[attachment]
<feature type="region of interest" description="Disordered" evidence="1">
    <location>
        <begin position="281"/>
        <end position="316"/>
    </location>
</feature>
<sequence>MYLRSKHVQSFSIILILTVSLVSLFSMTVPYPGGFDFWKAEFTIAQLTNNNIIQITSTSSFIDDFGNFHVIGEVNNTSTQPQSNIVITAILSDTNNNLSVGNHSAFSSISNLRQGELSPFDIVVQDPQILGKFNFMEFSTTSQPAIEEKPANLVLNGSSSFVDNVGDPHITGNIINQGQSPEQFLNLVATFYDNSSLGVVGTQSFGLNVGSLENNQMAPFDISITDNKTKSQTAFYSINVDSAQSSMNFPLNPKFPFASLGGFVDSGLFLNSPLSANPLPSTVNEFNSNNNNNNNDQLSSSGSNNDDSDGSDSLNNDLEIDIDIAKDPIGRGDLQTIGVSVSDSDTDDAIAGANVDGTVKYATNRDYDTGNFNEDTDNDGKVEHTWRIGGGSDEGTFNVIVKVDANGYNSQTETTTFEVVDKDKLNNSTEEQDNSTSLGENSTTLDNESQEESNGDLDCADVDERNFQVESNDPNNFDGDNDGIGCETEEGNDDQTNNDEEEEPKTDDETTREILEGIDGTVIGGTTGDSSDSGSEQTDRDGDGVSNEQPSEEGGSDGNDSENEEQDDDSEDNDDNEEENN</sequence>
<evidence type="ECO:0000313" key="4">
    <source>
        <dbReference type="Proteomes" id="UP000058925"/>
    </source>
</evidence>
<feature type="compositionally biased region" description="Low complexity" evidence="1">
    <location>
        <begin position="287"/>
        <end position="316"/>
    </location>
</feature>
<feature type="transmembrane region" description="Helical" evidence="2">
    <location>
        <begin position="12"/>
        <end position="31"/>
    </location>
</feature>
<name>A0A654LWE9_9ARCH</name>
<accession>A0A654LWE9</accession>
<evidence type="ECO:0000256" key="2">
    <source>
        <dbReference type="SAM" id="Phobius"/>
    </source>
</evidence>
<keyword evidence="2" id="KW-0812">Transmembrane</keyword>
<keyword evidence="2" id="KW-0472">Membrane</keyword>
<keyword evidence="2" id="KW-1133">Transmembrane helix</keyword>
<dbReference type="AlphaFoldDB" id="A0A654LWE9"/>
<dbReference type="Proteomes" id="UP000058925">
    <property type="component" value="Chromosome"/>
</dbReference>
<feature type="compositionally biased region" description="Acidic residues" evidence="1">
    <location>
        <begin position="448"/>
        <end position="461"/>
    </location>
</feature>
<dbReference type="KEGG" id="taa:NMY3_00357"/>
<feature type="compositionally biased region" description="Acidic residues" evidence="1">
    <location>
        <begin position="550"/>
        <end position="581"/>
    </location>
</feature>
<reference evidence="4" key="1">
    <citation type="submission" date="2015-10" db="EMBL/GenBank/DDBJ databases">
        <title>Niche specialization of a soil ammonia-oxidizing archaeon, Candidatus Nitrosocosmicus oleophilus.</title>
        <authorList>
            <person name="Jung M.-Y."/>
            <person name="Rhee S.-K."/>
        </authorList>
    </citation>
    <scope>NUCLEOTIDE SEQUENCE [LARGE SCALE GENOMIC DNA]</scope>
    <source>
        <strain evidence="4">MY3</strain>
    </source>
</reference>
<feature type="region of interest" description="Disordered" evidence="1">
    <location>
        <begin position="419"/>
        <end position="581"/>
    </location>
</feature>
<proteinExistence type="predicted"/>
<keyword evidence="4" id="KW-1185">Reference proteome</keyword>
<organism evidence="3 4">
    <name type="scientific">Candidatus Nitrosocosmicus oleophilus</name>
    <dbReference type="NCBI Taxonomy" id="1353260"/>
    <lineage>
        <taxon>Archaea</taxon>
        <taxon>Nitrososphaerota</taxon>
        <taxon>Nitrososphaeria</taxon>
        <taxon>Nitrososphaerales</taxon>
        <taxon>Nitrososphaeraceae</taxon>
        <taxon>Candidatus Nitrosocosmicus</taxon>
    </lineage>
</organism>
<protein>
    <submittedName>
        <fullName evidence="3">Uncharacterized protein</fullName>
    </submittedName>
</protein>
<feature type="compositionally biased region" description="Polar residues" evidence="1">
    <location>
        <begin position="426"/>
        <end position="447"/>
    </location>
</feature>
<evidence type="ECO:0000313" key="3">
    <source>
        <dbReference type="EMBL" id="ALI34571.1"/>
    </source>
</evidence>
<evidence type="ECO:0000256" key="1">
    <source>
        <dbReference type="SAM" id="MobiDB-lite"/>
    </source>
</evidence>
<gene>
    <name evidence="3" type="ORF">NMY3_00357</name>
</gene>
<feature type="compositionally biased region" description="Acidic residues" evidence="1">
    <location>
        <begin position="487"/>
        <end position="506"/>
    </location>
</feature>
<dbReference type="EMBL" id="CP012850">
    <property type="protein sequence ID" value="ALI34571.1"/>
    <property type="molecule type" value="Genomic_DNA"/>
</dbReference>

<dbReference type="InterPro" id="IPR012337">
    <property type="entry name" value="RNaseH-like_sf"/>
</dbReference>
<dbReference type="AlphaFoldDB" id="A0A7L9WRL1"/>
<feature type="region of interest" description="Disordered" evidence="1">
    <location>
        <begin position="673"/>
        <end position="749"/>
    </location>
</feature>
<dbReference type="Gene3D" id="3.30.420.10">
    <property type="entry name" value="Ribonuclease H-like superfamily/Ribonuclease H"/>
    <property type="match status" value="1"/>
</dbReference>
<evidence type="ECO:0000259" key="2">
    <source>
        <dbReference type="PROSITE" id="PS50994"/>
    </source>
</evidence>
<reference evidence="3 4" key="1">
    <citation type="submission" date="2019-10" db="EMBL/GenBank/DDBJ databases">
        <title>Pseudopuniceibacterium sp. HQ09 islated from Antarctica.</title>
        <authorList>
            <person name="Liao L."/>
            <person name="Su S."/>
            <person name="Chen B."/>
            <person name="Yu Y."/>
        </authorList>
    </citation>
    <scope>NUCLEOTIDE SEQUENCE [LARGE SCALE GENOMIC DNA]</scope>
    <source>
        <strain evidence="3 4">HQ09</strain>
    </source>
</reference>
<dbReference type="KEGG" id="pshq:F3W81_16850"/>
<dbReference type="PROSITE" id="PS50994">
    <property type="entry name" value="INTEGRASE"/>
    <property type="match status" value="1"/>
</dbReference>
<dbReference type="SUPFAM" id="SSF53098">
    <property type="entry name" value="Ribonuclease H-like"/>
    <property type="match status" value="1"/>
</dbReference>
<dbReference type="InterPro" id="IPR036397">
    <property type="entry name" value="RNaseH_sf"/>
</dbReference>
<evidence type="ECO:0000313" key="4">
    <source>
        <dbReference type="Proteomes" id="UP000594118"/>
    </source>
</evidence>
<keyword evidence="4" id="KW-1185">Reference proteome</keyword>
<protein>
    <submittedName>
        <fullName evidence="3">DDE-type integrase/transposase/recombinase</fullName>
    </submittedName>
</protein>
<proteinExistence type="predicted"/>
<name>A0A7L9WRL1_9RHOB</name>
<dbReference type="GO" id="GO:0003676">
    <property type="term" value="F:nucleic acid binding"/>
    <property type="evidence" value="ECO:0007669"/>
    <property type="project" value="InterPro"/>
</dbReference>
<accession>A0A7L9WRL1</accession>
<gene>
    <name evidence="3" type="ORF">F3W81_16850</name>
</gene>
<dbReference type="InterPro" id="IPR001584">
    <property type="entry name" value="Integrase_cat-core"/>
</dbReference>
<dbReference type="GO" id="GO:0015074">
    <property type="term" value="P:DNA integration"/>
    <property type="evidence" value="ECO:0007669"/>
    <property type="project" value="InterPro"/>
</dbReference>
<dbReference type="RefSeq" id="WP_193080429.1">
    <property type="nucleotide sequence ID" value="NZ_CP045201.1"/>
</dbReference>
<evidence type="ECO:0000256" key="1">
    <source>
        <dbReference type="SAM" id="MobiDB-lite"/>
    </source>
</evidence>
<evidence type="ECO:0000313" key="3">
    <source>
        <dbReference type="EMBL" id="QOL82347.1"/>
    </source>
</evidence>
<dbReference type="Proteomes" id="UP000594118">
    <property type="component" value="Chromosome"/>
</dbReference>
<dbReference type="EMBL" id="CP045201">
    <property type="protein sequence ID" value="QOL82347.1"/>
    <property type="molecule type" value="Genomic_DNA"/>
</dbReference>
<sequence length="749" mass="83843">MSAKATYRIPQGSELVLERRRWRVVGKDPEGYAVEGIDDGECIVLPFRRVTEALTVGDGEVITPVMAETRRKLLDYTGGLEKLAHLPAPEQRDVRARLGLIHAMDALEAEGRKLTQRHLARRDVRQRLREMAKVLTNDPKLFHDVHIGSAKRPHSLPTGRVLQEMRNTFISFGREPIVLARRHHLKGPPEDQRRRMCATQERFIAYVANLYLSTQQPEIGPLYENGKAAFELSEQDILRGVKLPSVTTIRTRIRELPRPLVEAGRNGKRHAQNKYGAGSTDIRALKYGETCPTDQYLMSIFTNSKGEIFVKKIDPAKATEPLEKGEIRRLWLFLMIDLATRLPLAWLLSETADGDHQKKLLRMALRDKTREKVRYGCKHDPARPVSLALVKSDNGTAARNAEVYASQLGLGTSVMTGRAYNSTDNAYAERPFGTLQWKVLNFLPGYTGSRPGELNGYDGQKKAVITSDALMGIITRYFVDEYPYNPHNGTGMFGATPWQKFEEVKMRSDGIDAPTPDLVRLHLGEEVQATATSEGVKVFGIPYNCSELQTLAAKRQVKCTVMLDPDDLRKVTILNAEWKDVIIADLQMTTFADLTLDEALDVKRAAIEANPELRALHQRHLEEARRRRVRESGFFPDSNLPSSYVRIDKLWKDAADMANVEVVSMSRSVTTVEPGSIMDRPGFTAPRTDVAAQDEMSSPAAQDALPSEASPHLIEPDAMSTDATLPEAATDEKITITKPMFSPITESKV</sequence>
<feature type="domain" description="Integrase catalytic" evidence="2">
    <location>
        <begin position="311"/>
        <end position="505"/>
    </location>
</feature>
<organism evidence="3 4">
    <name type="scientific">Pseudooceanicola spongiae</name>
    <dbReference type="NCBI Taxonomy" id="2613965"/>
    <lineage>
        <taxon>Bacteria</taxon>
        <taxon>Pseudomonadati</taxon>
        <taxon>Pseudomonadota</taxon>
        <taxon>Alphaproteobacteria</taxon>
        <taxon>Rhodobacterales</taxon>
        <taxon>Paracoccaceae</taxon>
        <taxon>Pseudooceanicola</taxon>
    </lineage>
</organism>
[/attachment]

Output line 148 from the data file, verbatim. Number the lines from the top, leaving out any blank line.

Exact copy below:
    <scope>NUCLEOTIDE SEQUENCE [LARGE SCALE GENOMIC DNA]</scope>